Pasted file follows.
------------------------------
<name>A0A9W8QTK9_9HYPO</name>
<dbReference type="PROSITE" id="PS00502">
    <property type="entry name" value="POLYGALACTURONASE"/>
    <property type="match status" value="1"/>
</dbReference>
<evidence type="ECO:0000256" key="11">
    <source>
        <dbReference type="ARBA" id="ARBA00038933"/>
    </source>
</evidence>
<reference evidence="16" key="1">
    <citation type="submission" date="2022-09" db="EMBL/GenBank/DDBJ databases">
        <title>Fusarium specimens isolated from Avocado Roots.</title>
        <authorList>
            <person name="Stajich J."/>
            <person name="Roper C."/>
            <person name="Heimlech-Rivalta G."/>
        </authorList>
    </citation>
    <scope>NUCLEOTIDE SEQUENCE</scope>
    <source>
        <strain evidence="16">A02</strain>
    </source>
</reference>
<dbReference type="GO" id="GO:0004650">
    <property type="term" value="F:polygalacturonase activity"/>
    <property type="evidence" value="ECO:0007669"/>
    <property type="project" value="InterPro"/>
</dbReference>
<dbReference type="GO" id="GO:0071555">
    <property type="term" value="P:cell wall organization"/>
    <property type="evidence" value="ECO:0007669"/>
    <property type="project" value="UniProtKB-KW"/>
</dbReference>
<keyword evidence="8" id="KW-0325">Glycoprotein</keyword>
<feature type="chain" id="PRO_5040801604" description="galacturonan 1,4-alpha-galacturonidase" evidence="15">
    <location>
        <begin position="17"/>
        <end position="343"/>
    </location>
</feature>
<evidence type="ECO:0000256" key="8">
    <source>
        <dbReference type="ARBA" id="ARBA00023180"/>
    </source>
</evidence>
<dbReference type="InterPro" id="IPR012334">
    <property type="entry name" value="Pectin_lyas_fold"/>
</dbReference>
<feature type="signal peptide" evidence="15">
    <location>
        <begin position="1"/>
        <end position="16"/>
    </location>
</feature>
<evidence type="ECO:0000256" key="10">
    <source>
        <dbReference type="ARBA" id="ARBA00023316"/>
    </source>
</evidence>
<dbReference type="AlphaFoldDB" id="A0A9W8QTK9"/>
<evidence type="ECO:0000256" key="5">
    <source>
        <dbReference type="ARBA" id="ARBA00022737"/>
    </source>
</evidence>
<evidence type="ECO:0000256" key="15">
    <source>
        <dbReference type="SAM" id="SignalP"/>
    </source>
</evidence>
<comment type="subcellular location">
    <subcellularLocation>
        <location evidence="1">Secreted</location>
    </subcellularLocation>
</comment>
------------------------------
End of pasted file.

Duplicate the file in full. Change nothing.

<name>A0A9W8QTK9_9HYPO</name>
<dbReference type="PROSITE" id="PS00502">
    <property type="entry name" value="POLYGALACTURONASE"/>
    <property type="match status" value="1"/>
</dbReference>
<evidence type="ECO:0000256" key="11">
    <source>
        <dbReference type="ARBA" id="ARBA00038933"/>
    </source>
</evidence>
<reference evidence="16" key="1">
    <citation type="submission" date="2022-09" db="EMBL/GenBank/DDBJ databases">
        <title>Fusarium specimens isolated from Avocado Roots.</title>
        <authorList>
            <person name="Stajich J."/>
            <person name="Roper C."/>
            <person name="Heimlech-Rivalta G."/>
        </authorList>
    </citation>
    <scope>NUCLEOTIDE SEQUENCE</scope>
    <source>
        <strain evidence="16">A02</strain>
    </source>
</reference>
<dbReference type="GO" id="GO:0004650">
    <property type="term" value="F:polygalacturonase activity"/>
    <property type="evidence" value="ECO:0007669"/>
    <property type="project" value="InterPro"/>
</dbReference>
<dbReference type="GO" id="GO:0071555">
    <property type="term" value="P:cell wall organization"/>
    <property type="evidence" value="ECO:0007669"/>
    <property type="project" value="UniProtKB-KW"/>
</dbReference>
<keyword evidence="8" id="KW-0325">Glycoprotein</keyword>
<feature type="chain" id="PRO_5040801604" description="galacturonan 1,4-alpha-galacturonidase" evidence="15">
    <location>
        <begin position="17"/>
        <end position="343"/>
    </location>
</feature>
<evidence type="ECO:0000256" key="8">
    <source>
        <dbReference type="ARBA" id="ARBA00023180"/>
    </source>
</evidence>
<dbReference type="InterPro" id="IPR012334">
    <property type="entry name" value="Pectin_lyas_fold"/>
</dbReference>
<feature type="signal peptide" evidence="15">
    <location>
        <begin position="1"/>
        <end position="16"/>
    </location>
</feature>
<evidence type="ECO:0000256" key="10">
    <source>
        <dbReference type="ARBA" id="ARBA00023316"/>
    </source>
</evidence>
<dbReference type="AlphaFoldDB" id="A0A9W8QTK9"/>
<evidence type="ECO:0000256" key="5">
    <source>
        <dbReference type="ARBA" id="ARBA00022737"/>
    </source>
</evidence>
<evidence type="ECO:0000256" key="15">
    <source>
        <dbReference type="SAM" id="SignalP"/>
    </source>
</evidence>
<comment type="subcellular location">
    <subcellularLocation>
        <location evidence="1">Secreted</location>
    </subcellularLocation>
</comment>